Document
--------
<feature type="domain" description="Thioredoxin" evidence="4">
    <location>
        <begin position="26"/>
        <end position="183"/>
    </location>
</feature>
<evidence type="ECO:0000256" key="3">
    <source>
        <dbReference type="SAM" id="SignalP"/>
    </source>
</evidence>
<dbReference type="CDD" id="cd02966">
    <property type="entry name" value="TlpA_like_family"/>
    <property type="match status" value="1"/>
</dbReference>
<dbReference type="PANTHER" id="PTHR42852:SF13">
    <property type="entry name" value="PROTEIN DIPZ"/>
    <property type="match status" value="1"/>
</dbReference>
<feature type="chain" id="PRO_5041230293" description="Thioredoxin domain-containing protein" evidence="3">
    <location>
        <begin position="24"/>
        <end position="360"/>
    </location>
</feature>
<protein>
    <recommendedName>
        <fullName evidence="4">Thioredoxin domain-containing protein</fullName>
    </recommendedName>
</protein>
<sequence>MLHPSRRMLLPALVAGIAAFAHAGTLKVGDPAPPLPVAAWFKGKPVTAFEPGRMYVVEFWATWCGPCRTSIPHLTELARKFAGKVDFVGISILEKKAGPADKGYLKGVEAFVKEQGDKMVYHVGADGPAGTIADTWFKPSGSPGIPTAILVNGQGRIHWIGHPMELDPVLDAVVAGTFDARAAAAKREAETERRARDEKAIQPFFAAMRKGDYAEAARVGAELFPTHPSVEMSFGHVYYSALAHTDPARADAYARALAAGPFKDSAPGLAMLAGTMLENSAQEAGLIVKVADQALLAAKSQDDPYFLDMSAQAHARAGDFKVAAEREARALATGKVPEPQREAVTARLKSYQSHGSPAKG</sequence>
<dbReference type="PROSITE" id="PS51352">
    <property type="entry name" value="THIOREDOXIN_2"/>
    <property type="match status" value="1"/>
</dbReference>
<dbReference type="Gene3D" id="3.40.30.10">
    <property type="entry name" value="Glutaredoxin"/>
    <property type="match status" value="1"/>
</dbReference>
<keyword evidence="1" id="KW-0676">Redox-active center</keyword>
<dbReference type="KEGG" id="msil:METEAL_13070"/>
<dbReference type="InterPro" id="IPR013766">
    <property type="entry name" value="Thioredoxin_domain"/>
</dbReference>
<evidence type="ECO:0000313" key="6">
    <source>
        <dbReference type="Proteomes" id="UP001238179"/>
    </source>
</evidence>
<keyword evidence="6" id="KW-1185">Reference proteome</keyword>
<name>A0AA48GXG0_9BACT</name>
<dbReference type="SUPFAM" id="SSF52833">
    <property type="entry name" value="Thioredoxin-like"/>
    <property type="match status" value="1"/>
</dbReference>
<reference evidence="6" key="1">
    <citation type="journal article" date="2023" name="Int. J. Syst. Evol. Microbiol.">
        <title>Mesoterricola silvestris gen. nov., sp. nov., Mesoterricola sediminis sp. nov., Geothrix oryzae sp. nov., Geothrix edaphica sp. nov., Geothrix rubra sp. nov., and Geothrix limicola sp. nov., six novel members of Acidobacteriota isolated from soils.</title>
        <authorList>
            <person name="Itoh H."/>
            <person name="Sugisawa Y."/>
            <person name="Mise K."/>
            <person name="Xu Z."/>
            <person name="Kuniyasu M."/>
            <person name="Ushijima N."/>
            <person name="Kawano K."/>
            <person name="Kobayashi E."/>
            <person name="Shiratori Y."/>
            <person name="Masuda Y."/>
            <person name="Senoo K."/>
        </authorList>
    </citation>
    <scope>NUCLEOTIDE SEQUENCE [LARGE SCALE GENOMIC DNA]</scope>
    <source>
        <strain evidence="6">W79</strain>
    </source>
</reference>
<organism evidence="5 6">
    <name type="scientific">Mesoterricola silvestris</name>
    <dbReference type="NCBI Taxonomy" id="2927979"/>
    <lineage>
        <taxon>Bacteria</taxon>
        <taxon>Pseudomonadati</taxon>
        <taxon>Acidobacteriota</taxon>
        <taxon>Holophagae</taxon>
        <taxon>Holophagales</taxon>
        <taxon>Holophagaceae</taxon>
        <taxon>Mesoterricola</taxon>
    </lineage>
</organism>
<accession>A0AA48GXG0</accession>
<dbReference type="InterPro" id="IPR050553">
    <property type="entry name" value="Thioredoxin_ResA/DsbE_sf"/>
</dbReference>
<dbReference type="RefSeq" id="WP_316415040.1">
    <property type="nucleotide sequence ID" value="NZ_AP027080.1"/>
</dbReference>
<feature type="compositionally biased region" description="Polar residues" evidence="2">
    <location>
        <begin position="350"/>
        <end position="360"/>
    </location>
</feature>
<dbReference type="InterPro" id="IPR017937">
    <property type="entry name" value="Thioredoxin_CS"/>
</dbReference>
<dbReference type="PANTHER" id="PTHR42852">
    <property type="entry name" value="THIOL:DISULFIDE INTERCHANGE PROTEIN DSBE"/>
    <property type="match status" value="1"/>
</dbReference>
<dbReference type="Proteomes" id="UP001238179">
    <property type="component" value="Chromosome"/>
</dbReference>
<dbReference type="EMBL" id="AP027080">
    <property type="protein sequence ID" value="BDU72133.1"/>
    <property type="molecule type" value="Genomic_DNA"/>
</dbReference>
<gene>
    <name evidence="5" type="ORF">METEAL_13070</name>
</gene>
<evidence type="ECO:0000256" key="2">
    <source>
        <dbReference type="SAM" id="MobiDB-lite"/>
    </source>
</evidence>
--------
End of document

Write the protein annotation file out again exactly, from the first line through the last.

<feature type="domain" description="Thioredoxin" evidence="4">
    <location>
        <begin position="26"/>
        <end position="183"/>
    </location>
</feature>
<evidence type="ECO:0000256" key="3">
    <source>
        <dbReference type="SAM" id="SignalP"/>
    </source>
</evidence>
<dbReference type="CDD" id="cd02966">
    <property type="entry name" value="TlpA_like_family"/>
    <property type="match status" value="1"/>
</dbReference>
<dbReference type="PANTHER" id="PTHR42852:SF13">
    <property type="entry name" value="PROTEIN DIPZ"/>
    <property type="match status" value="1"/>
</dbReference>
<feature type="chain" id="PRO_5041230293" description="Thioredoxin domain-containing protein" evidence="3">
    <location>
        <begin position="24"/>
        <end position="360"/>
    </location>
</feature>
<protein>
    <recommendedName>
        <fullName evidence="4">Thioredoxin domain-containing protein</fullName>
    </recommendedName>
</protein>
<sequence>MLHPSRRMLLPALVAGIAAFAHAGTLKVGDPAPPLPVAAWFKGKPVTAFEPGRMYVVEFWATWCGPCRTSIPHLTELARKFAGKVDFVGISILEKKAGPADKGYLKGVEAFVKEQGDKMVYHVGADGPAGTIADTWFKPSGSPGIPTAILVNGQGRIHWIGHPMELDPVLDAVVAGTFDARAAAAKREAETERRARDEKAIQPFFAAMRKGDYAEAARVGAELFPTHPSVEMSFGHVYYSALAHTDPARADAYARALAAGPFKDSAPGLAMLAGTMLENSAQEAGLIVKVADQALLAAKSQDDPYFLDMSAQAHARAGDFKVAAEREARALATGKVPEPQREAVTARLKSYQSHGSPAKG</sequence>
<dbReference type="PROSITE" id="PS51352">
    <property type="entry name" value="THIOREDOXIN_2"/>
    <property type="match status" value="1"/>
</dbReference>
<dbReference type="Gene3D" id="3.40.30.10">
    <property type="entry name" value="Glutaredoxin"/>
    <property type="match status" value="1"/>
</dbReference>
<keyword evidence="1" id="KW-0676">Redox-active center</keyword>
<dbReference type="KEGG" id="msil:METEAL_13070"/>
<dbReference type="InterPro" id="IPR013766">
    <property type="entry name" value="Thioredoxin_domain"/>
</dbReference>
<evidence type="ECO:0000313" key="6">
    <source>
        <dbReference type="Proteomes" id="UP001238179"/>
    </source>
</evidence>
<keyword evidence="6" id="KW-1185">Reference proteome</keyword>
<name>A0AA48GXG0_9BACT</name>
<dbReference type="SUPFAM" id="SSF52833">
    <property type="entry name" value="Thioredoxin-like"/>
    <property type="match status" value="1"/>
</dbReference>
<reference evidence="6" key="1">
    <citation type="journal article" date="2023" name="Int. J. Syst. Evol. Microbiol.">
        <title>Mesoterricola silvestris gen. nov., sp. nov., Mesoterricola sediminis sp. nov., Geothrix oryzae sp. nov., Geothrix edaphica sp. nov., Geothrix rubra sp. nov., and Geothrix limicola sp. nov., six novel members of Acidobacteriota isolated from soils.</title>
        <authorList>
            <person name="Itoh H."/>
            <person name="Sugisawa Y."/>
            <person name="Mise K."/>
            <person name="Xu Z."/>
            <person name="Kuniyasu M."/>
            <person name="Ushijima N."/>
            <person name="Kawano K."/>
            <person name="Kobayashi E."/>
            <person name="Shiratori Y."/>
            <person name="Masuda Y."/>
            <person name="Senoo K."/>
        </authorList>
    </citation>
    <scope>NUCLEOTIDE SEQUENCE [LARGE SCALE GENOMIC DNA]</scope>
    <source>
        <strain evidence="6">W79</strain>
    </source>
</reference>
<organism evidence="5 6">
    <name type="scientific">Mesoterricola silvestris</name>
    <dbReference type="NCBI Taxonomy" id="2927979"/>
    <lineage>
        <taxon>Bacteria</taxon>
        <taxon>Pseudomonadati</taxon>
        <taxon>Acidobacteriota</taxon>
        <taxon>Holophagae</taxon>
        <taxon>Holophagales</taxon>
        <taxon>Holophagaceae</taxon>
        <taxon>Mesoterricola</taxon>
    </lineage>
</organism>
<accession>A0AA48GXG0</accession>
<dbReference type="InterPro" id="IPR050553">
    <property type="entry name" value="Thioredoxin_ResA/DsbE_sf"/>
</dbReference>
<dbReference type="RefSeq" id="WP_316415040.1">
    <property type="nucleotide sequence ID" value="NZ_AP027080.1"/>
</dbReference>
<feature type="compositionally biased region" description="Polar residues" evidence="2">
    <location>
        <begin position="350"/>
        <end position="360"/>
    </location>
</feature>
<dbReference type="InterPro" id="IPR017937">
    <property type="entry name" value="Thioredoxin_CS"/>
</dbReference>
<dbReference type="PANTHER" id="PTHR42852">
    <property type="entry name" value="THIOL:DISULFIDE INTERCHANGE PROTEIN DSBE"/>
    <property type="match status" value="1"/>
</dbReference>
<dbReference type="Proteomes" id="UP001238179">
    <property type="component" value="Chromosome"/>
</dbReference>
<dbReference type="EMBL" id="AP027080">
    <property type="protein sequence ID" value="BDU72133.1"/>
    <property type="molecule type" value="Genomic_DNA"/>
</dbReference>
<gene>
    <name evidence="5" type="ORF">METEAL_13070</name>
</gene>
<evidence type="ECO:0000256" key="2">
    <source>
        <dbReference type="SAM" id="MobiDB-lite"/>
    </source>
</evidence>